Thomas asks: Do you think the Yankees history policy of not renegotiating deals hurts them at all in the Ohtani sweepstakes? Either because Ohtani wouldn’t like to sign with a team that has a policy like that or because MLB will look at any extension deal they (potentially) do extra carefully?
Interesting. I hadn’t thought about that. The Yankees supposedly did away with the no extensions policy a few years ago, when they signed Gardner long-term, though it wasn’t until recently that they had more 20-somethings worth extending. The Yankees have extended players before. Gardner and Robinson Cano are the notable examples. They signed Derek Jeter to a massive extension back in the day. The no extensions thing could be a red flag for Ohtani, but ultimately, the Yankees have a history of paying their players top dollar, and I think that’ll make up for it.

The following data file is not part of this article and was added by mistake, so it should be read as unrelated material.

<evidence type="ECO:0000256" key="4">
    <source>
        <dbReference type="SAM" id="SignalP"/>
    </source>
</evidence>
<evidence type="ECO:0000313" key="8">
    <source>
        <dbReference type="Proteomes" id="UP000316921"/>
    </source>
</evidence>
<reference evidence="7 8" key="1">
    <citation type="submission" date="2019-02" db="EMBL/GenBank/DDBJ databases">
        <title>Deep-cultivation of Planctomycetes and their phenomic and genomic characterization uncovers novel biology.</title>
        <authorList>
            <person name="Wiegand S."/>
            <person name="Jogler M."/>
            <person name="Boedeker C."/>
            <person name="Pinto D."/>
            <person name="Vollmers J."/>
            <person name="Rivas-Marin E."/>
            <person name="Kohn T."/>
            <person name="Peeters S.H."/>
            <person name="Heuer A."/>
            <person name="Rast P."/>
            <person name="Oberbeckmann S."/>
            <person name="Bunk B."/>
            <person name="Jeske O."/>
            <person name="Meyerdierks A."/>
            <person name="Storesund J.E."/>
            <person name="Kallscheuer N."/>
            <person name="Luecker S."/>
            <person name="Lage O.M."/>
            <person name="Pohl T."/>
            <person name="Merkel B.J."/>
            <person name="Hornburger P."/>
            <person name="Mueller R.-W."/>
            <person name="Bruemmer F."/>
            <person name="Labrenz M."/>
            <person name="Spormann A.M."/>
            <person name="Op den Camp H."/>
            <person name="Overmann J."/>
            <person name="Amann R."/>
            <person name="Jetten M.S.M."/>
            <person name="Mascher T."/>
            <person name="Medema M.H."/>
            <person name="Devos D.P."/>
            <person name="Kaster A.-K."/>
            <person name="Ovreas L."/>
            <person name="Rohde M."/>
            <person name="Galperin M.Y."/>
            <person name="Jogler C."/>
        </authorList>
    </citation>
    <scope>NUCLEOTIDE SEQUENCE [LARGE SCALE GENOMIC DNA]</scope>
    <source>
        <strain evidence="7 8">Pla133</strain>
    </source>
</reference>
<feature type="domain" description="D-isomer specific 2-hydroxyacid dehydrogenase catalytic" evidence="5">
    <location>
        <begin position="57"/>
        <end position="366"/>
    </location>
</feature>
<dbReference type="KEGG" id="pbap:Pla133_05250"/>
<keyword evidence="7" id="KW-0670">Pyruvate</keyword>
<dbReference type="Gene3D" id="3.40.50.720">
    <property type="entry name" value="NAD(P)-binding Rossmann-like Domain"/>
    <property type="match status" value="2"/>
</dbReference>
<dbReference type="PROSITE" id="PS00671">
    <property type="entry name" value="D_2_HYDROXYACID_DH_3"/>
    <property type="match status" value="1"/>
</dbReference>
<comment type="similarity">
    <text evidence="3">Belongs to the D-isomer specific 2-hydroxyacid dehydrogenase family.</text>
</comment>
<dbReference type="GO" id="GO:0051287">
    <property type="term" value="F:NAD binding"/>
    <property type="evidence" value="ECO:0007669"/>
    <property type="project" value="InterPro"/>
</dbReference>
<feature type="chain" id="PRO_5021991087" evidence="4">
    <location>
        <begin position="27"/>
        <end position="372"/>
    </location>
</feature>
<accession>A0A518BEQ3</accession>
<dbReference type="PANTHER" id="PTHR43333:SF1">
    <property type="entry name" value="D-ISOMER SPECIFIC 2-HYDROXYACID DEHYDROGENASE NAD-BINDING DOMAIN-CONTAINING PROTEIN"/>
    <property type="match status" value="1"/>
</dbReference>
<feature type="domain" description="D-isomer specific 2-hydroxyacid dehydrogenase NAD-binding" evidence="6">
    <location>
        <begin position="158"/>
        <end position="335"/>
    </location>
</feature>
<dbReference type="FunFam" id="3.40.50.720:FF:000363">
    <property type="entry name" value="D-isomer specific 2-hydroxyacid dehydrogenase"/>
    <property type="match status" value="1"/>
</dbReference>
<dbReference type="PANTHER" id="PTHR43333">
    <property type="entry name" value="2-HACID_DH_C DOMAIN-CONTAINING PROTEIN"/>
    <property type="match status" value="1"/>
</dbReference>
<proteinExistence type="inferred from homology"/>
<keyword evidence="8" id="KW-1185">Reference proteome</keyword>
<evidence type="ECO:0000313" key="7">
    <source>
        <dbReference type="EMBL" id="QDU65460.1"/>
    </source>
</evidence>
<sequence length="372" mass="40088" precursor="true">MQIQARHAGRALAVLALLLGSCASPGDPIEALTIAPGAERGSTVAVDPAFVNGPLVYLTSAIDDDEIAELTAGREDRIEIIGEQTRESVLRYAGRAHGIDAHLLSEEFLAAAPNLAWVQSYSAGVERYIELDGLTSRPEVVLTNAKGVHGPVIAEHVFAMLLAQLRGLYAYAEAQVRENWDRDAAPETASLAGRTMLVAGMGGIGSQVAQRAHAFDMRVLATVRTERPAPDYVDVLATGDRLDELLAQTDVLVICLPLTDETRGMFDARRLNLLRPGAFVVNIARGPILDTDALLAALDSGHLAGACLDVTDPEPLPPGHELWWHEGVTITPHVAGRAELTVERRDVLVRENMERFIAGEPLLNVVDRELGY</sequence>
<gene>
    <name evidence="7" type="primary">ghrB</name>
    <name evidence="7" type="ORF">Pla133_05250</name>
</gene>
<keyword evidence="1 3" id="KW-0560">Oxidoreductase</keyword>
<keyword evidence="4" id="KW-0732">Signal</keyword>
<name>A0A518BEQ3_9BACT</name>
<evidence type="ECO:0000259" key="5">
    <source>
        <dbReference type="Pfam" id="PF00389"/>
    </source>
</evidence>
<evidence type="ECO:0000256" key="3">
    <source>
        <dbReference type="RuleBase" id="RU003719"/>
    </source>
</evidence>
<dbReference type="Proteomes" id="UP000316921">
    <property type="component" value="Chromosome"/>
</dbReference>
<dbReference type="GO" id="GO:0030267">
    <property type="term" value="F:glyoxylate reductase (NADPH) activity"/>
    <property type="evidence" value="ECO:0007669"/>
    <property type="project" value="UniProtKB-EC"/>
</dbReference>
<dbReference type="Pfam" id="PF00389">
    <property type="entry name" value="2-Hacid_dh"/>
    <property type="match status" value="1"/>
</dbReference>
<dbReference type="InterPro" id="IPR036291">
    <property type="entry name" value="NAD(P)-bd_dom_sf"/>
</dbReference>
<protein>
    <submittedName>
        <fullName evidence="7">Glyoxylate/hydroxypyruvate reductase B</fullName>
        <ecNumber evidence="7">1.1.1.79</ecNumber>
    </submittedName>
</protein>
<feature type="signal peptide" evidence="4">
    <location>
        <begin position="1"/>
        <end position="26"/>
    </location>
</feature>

Todd asks: With the Yankees saying they will cap it at 5-6 interviews for manager, what do you see in Tony Pena’s future?
Pena interviewed for the managerial opening last time around, though that was just for show. The Yankees wanted Joe Girardi, but MLB’s rules say each team must interview a minority candidate, so Pena was that candidate. This time around Hensley Meulens is that candidate. (I don’t mean Muelens is the token minority candidate. He’s a legitimate managerial candidate.) As far as we know, Pena won’t interview for the job. Rob Thomson said he wants to come back even if he doesn’t get the manager’s job, but we have no idea how Pena feels about things. He might not want to come back with Girardi gone. Or it could be up to the new manager. If the new manager wants Pena, they could offer him a position. If the new manager wants to bring in his own guys, Pena might be a goner. I’m not really sure what’s next for him. I like Tony. Hopefully he gets to stick around.